In 2008, HM Chief Inspector of Constabulary wrote a Report after an inspection of the PSNI professionalism in Roads Policing. The Report was later presented to Parliament and other interested parties. The Inspectorate assesses Police Forces throughout the United Kingdom to measure the effectiveness and efficiency of the Police.
Their Report into the professionalism of the PSNI in dealing with serious road crashes resulted from, together with three other fatal crashes, an investigation into the crash on the Steeple Road involving my brother and the Police handling of it.
I will quote from that Report.
Two senior Investigating Officers (SIOs) of the Team wrote the following :-
4.19 The main findings can be summarised a follows:
- Designated SIOs not physically attending Road Traffic Collisions( RTC) scenes (attended by just 40% of case files examined).
- Specialists not attending many RTCs (mappers attended 30% of scenes and Forensic Science Northern Ireland (FSNI) scientists attended 10% of scenes examined).
- Lack of training for investigating officers
- Lack of audit trail in terms of vehicle examinations
- low number of photographs taken at scene.
- Poor quality witness statements with several based on “hearsay”
- Evidence trails not fully explored or developed to logical conclusion, e.g. forensic leads such as defective tyres not investigated thoroughly to exclude/confirm as potential causation factors
- Poor prosecution judgements based on inadequate evidence collection and presentation.
The main finding of the fieldwork is the poor quality of the evidence being presented to the PPS(Public Prosecution Service) for criminal prosecutions and to the Coroner for inquest adjudications. This is supported by HM Coroner who has written to the Chief Constable in response to concerns expressed by barristers and families asking why the investigation was not done to the standard that is normal in Great Britain.
One Roads Policing officer who had visited a force in GB said “the way we investigate fatals here is prehistoric”.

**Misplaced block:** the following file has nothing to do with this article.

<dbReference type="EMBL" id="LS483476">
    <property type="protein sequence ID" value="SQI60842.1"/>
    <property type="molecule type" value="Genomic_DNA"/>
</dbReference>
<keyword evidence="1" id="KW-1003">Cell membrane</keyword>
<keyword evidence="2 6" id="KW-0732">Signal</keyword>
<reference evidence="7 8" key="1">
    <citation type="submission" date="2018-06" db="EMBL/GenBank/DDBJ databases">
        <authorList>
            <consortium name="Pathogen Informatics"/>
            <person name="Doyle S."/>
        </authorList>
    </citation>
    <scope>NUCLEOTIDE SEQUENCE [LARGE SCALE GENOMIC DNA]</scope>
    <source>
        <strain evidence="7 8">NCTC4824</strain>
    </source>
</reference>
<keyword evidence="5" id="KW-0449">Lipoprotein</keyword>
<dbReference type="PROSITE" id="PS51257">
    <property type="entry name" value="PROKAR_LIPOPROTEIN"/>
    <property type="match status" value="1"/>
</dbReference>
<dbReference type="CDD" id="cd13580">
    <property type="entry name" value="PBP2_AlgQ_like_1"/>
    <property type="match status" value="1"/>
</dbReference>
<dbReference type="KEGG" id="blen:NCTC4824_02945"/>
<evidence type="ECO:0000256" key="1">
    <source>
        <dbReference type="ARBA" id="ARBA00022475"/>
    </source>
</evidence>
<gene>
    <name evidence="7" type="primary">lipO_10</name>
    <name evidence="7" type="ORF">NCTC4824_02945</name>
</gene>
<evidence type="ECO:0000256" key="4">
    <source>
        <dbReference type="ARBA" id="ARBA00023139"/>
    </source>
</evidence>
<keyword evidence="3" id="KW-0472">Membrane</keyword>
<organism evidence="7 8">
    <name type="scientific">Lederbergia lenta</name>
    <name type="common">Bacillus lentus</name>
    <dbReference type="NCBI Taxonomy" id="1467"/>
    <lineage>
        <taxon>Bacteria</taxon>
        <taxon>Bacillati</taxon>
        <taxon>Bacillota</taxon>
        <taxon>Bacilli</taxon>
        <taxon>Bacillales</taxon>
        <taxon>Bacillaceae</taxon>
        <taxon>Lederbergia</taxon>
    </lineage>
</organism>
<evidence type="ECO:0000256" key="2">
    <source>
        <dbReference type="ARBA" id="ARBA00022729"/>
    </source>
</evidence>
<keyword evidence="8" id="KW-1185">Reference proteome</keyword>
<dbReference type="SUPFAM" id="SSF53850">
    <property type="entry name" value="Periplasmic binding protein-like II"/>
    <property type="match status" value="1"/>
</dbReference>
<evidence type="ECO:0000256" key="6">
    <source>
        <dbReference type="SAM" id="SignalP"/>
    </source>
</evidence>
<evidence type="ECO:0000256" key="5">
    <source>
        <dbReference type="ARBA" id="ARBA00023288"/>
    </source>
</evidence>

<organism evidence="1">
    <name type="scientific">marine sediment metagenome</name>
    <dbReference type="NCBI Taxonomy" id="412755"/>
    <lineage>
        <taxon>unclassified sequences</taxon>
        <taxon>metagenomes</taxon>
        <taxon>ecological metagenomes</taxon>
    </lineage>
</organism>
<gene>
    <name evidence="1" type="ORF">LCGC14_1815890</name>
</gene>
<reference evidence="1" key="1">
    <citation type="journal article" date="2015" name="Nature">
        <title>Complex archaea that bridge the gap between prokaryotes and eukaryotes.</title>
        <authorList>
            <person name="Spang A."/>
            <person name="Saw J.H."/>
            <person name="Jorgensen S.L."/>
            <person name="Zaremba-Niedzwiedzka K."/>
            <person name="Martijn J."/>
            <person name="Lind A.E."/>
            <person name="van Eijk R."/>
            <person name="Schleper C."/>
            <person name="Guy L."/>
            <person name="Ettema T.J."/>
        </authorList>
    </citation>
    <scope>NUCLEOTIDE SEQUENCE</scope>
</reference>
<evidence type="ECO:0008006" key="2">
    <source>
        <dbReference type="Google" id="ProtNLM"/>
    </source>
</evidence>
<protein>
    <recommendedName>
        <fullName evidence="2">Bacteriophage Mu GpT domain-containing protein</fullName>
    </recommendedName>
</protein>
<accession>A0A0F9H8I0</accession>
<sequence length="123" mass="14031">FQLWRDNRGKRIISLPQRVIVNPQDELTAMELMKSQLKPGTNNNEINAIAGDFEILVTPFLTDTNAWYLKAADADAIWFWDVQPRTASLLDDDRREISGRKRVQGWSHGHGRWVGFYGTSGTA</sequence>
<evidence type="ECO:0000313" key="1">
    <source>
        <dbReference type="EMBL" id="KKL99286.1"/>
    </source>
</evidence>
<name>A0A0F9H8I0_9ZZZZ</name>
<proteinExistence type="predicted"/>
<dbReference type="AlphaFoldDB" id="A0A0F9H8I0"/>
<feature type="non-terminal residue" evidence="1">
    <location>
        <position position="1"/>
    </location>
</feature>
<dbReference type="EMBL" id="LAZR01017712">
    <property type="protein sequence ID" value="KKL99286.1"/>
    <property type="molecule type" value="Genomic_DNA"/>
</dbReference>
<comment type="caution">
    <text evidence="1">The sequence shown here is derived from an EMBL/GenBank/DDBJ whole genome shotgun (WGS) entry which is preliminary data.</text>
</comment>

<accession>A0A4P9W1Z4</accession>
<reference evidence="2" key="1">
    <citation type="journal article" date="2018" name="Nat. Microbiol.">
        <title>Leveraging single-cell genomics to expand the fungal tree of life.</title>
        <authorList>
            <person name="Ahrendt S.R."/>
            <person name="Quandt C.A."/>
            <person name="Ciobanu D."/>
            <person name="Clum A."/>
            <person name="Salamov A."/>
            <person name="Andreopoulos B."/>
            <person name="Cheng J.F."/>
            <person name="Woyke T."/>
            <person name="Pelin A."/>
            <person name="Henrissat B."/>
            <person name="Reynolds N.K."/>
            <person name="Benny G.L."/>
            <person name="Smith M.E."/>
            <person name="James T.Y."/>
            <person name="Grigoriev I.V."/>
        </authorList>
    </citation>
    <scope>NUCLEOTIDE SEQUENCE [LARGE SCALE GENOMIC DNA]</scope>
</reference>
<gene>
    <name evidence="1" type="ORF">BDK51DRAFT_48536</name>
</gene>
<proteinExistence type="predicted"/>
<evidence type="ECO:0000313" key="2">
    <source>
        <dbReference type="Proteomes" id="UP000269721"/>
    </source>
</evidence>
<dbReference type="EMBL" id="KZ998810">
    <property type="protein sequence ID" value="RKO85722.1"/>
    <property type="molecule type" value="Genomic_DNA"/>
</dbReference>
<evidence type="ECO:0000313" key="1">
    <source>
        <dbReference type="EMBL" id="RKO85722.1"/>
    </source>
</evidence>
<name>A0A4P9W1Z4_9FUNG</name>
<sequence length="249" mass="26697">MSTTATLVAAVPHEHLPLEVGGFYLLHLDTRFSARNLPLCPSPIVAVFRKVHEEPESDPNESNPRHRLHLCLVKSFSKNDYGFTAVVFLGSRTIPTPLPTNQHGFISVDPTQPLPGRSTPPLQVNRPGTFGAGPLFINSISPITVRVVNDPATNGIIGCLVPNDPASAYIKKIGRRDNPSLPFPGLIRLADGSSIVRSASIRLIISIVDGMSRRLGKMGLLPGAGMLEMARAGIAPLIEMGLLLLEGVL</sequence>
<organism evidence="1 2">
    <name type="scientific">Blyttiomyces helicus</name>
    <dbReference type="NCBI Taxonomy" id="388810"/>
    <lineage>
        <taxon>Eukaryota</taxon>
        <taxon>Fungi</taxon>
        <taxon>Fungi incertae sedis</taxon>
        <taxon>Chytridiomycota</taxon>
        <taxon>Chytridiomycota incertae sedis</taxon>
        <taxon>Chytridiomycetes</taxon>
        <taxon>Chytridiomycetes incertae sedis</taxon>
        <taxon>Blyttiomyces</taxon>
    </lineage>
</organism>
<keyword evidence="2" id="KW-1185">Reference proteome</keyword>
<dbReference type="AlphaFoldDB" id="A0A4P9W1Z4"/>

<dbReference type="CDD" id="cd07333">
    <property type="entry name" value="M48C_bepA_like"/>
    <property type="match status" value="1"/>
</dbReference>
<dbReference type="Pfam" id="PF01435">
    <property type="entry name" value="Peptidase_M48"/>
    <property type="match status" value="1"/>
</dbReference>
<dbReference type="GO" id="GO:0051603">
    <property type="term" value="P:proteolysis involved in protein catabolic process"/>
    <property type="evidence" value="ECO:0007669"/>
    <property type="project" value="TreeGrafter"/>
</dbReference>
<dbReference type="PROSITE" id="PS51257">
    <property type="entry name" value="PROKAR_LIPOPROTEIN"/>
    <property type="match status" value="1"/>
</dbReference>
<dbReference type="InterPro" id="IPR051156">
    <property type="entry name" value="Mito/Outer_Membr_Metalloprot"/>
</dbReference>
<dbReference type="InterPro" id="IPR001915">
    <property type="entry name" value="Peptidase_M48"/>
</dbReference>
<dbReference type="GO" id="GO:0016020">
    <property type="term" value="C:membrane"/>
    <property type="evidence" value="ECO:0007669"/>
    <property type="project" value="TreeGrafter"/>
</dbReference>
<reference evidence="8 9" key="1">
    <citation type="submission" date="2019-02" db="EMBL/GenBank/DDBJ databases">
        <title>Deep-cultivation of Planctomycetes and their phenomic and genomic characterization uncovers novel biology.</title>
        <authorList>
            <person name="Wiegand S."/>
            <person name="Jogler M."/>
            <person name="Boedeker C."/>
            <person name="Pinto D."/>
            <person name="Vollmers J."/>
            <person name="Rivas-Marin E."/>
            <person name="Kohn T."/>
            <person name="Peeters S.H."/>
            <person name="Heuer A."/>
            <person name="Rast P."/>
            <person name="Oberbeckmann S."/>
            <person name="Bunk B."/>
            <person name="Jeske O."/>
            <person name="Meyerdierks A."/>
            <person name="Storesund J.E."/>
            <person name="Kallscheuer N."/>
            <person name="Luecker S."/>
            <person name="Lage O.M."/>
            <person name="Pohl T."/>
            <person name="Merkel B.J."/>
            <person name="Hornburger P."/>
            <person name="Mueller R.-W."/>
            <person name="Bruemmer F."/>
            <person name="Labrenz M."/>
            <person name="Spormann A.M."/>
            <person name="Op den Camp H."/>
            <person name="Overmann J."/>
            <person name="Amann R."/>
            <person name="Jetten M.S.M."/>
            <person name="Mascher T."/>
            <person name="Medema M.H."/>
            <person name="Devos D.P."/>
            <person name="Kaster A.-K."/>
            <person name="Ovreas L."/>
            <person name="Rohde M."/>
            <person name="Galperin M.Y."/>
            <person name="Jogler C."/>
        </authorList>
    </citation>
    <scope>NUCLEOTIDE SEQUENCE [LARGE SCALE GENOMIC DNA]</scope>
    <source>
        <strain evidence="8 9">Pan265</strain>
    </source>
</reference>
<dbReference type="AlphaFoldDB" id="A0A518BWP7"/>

The PSNI response to these findings is positive with the senior management team agreeing to establish a dedicated collision investigation. The Service has agreed to identify best practice from other Police Forces. It is planned that the unit will be operational within two years with appropriate resources and staff, training and policy framework.
This Report by the Criminal Justice Inspectorate reflects everything that I found in examining the case on behalf of my family. The Report recognises the PSNI’s lack of training and professionalism in dealing with serious road crashes. The police agreed, in reply to this Report, that they would upgrade their investigative techniques but not much has appeared to have happened in the last 10 years. This is borne out by the number of officers disciplined for incompetence or investigated by the Police Ombudsman.It seems to me that, just as they often ignore the police Ombudsman they will probably have ignored the recommendations of the Inspectorate.
The Police have yet to prove that they are a fit and honest organisation to professionally report on serious road crashes. Until they can do so then I recommend that anyone caught up in one for whatever reason should arrange a parallel and independent investigation from the outset. Just imagine what the Police should do and then do it with professionalism.
In my case, the Police were not only incompetent and unprofessional as the Report says, they were also corrupt and criminal for reasons other than to cover up their incompetence.
In the next few posts I will concentrate on my dealings with the Forensic Science of Northern Ireland (FSNI) and their involvement in the case but I will certainly be returning to many other aspects of the Police later.
To introduce the next series of posts I quote from the Inspectorate Report:
The PSNI contract with PSNI stipulates that scientists are required for 1100 hours per year which equates to approximately 80-90 fatal collisions. This means that not all collisions will have a forensic scientist and it is rare that they are called to serious collisions. The decision on whether to attend a scene is left to the scientist rather than to the SIO. SIOs did emphasise the benefits and expertise that highly trained FSNI scientists bring to an investigation and there is little doubt that trained Forensic Collision Investigators are a key element of RTC investigation. There does however remain a gap in terms of being able to forensically re-construct a scene.
In the rest of the UK, a Forensic Scientist will invariably be called to the scene of a fatal crash.